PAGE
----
Who wood have thought that

Wood you believe it

Yes…. many urban areas in UK have banned wood burners, and coal fires only allowed to use smokeless fuels.

I would sadly. I stopped using ours around three years ago.

So glad I don’t live in an urban area… my woodburner keeps me alive when all other forms of heating fail…


Same risk indoors sadly Stella! But because we are more spaced it is not as noticeable outdoors……

It’s worth being aware of the effect geography has on pollution. Athens is sat on a plain surrounded by mountains with a flat area leading off to Piraeus, and is well known for trapping pollution close to the city. In these circumstances if the city was part of the UK then it’s likely stringent anti-pollution measures would have been introduced (as we see in many UK cities) to control this effect.

That’s not to take away from the hazardous effects of wood burning, but if done in places where pollution is not trapped and the population (and therefore the output of particles) is not dense, then wood burning is far less likely to cause problems.

Thankfully we have plenty of fresh air within the building and a good woodburner, so I think the risks are at an acceptable level.

This is a bit like the petrol vs. diesel debate. Diesel produces more ‘pollution’ in terms of particulates and the health of those in the immediate vicinity - but petrol contributes more to climate change - which is ultimately a greater danger to everybody.

Sensibly sourced, seasoned and burnt wood is probably the best source of heat we have apart from electricity from renewable sources, because it is in the current carbon cycle - certainly in the UK, where the main alternatives are fossil fuel (or electricity made from fossil fuel), the ‘pollution’ of woodburners is almost certainly preferable to that of the alternatives.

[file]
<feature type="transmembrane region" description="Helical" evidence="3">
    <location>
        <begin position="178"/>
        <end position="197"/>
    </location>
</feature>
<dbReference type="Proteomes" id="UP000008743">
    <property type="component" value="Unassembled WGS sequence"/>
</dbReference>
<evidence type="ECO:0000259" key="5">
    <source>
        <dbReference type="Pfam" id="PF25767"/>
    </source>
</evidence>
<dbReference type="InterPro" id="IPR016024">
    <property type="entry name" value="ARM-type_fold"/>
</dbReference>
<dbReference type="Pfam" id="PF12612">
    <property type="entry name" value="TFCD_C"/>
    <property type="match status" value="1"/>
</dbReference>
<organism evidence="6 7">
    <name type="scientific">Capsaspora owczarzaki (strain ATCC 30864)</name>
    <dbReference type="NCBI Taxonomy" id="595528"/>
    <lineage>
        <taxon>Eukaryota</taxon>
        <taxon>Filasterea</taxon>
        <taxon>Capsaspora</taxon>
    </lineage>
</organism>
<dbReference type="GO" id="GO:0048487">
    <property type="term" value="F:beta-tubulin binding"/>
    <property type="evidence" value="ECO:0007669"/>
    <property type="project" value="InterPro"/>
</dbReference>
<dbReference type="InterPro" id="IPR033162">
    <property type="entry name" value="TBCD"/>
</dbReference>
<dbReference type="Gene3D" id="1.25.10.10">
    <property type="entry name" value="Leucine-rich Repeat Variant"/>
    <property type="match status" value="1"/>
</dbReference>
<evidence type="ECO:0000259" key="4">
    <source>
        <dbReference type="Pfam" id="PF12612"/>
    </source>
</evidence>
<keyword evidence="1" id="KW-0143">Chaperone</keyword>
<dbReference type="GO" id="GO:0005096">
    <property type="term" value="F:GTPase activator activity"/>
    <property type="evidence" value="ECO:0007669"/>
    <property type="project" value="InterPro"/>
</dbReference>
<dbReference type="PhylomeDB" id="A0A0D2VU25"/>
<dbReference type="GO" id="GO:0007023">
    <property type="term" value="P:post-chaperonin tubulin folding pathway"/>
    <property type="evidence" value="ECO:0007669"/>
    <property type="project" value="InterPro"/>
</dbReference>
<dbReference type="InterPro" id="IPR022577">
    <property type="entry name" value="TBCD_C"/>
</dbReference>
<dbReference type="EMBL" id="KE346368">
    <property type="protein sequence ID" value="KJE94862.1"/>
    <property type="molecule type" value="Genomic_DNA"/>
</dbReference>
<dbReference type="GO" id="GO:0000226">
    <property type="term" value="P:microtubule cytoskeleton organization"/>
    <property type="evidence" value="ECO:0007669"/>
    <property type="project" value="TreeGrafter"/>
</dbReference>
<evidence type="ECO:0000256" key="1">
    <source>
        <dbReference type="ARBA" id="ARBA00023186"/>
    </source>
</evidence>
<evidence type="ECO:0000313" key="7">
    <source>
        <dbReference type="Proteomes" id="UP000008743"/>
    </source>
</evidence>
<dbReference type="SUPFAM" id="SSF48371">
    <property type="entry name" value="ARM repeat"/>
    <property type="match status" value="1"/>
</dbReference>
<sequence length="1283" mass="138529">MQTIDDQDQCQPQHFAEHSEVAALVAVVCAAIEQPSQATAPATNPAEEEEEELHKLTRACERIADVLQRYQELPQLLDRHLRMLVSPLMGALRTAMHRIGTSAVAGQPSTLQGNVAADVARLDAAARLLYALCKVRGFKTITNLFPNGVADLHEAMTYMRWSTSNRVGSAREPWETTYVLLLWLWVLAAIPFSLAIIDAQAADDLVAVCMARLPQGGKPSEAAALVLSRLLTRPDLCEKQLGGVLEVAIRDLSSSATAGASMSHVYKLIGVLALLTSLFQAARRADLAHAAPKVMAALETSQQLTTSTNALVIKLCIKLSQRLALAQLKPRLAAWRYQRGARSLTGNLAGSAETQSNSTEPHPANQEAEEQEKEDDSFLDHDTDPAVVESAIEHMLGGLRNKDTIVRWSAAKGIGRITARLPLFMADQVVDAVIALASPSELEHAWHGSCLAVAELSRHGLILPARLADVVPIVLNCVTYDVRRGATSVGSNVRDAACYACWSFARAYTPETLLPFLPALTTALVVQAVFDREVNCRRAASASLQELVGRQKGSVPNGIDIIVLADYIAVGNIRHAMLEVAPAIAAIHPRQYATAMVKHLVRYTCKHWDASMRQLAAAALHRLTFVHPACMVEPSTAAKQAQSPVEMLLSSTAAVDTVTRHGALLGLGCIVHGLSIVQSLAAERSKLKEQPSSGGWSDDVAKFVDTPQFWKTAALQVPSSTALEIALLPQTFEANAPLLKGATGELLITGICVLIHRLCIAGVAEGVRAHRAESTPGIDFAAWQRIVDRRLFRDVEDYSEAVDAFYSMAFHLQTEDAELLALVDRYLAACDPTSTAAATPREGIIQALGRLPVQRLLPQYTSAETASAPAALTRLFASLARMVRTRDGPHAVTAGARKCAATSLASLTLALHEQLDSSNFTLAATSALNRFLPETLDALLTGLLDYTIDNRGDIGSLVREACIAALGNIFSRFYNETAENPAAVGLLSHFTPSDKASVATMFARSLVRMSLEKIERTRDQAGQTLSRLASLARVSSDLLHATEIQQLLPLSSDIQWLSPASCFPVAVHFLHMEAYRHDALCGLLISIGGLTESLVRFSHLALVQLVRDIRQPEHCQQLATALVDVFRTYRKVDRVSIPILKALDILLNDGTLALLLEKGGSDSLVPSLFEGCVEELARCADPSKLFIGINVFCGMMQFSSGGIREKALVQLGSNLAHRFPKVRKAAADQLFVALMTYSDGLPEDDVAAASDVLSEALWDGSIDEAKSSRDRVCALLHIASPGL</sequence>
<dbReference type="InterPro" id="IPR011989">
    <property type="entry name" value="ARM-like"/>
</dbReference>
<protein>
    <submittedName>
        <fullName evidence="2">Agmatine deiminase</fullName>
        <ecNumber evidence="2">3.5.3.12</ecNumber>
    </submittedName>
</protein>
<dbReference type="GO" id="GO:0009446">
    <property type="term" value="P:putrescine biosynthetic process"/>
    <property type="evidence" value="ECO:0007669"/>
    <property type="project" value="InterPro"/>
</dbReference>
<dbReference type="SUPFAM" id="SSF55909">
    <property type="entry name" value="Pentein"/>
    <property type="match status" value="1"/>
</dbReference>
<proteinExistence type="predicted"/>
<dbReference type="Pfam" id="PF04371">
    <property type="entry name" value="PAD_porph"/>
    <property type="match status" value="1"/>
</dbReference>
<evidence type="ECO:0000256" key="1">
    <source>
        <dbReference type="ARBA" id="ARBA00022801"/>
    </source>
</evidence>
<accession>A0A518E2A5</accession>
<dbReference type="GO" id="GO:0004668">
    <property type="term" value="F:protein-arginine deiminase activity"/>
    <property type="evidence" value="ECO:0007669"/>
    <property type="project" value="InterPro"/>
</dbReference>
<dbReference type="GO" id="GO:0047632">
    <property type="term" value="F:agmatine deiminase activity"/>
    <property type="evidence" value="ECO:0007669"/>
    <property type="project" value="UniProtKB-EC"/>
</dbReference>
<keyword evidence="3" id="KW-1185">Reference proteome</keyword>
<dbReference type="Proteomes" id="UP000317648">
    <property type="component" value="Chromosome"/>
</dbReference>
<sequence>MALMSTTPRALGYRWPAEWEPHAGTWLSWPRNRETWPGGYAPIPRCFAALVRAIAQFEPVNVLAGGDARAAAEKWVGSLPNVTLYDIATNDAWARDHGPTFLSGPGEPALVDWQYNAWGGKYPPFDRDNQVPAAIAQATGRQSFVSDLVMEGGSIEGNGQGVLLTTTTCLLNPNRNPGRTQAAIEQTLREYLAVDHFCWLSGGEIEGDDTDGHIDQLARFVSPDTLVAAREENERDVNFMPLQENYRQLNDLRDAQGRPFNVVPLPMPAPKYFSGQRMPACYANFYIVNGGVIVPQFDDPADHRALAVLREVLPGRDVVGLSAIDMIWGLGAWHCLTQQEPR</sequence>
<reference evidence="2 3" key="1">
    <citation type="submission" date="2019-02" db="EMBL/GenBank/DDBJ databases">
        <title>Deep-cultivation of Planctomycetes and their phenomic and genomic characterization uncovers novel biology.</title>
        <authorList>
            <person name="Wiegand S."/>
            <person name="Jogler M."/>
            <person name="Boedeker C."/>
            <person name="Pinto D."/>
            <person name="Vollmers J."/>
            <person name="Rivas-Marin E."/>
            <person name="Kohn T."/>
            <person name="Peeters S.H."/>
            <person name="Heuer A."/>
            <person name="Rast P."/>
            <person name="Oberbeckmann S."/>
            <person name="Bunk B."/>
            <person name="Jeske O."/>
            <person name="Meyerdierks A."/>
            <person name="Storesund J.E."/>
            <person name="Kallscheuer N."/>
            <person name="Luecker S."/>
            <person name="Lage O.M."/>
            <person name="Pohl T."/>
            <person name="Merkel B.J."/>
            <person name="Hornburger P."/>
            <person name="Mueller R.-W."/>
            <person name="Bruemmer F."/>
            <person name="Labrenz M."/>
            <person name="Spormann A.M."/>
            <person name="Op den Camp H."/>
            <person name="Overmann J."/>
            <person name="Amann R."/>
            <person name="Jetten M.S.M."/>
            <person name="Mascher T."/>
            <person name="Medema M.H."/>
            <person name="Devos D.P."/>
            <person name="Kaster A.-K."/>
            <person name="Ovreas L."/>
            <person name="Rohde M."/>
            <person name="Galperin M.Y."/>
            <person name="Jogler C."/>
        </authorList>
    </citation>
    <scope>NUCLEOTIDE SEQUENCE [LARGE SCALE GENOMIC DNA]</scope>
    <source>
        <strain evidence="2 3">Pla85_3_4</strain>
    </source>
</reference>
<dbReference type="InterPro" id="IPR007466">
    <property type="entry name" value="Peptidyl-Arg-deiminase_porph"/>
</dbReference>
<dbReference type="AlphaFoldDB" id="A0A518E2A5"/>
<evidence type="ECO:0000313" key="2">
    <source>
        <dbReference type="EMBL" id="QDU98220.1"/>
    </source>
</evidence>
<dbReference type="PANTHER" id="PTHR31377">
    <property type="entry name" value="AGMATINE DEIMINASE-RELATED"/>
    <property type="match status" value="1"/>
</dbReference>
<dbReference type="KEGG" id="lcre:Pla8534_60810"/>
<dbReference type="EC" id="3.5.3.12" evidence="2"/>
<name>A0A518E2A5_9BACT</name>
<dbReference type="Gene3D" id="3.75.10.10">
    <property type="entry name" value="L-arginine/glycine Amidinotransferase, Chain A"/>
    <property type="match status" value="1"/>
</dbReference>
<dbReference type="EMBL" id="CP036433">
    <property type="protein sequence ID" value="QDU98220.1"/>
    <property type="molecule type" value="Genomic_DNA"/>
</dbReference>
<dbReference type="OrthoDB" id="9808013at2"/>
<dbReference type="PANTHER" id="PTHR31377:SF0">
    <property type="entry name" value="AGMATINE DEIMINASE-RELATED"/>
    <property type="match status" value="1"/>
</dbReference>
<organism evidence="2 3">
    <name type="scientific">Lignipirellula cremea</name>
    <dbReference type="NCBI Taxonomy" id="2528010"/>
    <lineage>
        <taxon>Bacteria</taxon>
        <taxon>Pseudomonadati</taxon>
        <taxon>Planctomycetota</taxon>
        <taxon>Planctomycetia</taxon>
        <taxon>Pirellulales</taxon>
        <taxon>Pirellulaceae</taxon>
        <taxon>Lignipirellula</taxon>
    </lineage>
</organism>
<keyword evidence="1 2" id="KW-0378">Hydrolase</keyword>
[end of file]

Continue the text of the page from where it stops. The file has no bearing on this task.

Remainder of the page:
As noted above @Ancient_Mariner the original study was in metropolitan Athens, whose location and topography make its summer and winter air quality worse than most other European capitals. Incidentally, this is one reason why despite London’s famously poor air quality, the Elgin Marbles in the British Museum (unlike their Athenian counterparts) have retained their facial features,

The article states that ‘Based on WHO data, the PAHs in Athens would be expected to cause 5 extra cancer cases for every 100,000 people’; however, the researchers only ascribed half (49%) of the Athenian PAH to woodburning, which of course includes the open fires that are common in many Greek households. Also, while these theoretical five cases are theoretically very sad, they’re described as ‘cases’, not 'deaths.

Like many other rural dwelling SF readers, we burn well-seasoned, very locally sourced hardwood in a modern woodburner. We purchase it from people whose families have managed the surrounding forests for many centuries and we aren’t going to beat ourselves up about using it as our principal heat source.


Also, firewood - hereabouts at least - is actually just a byproduct of the main forestry industry, and if we didn’t buy it, it could well end up being burnt on site anyway.

1 Like

I have friends who are damned if they do, damned if they don’t.

They live on the periphery of one of London’s biggest, busiest roundabouts, trying to hide behind the bushes to the left of ‘Jazz’s Barbers’ at the top [north]. The roundabout is 6 lanes all round.

They also have a wood burning stove. The wood is sourced from my friend’s one-man-and a gang tree-fettling business, so unlikely to be well seasoned.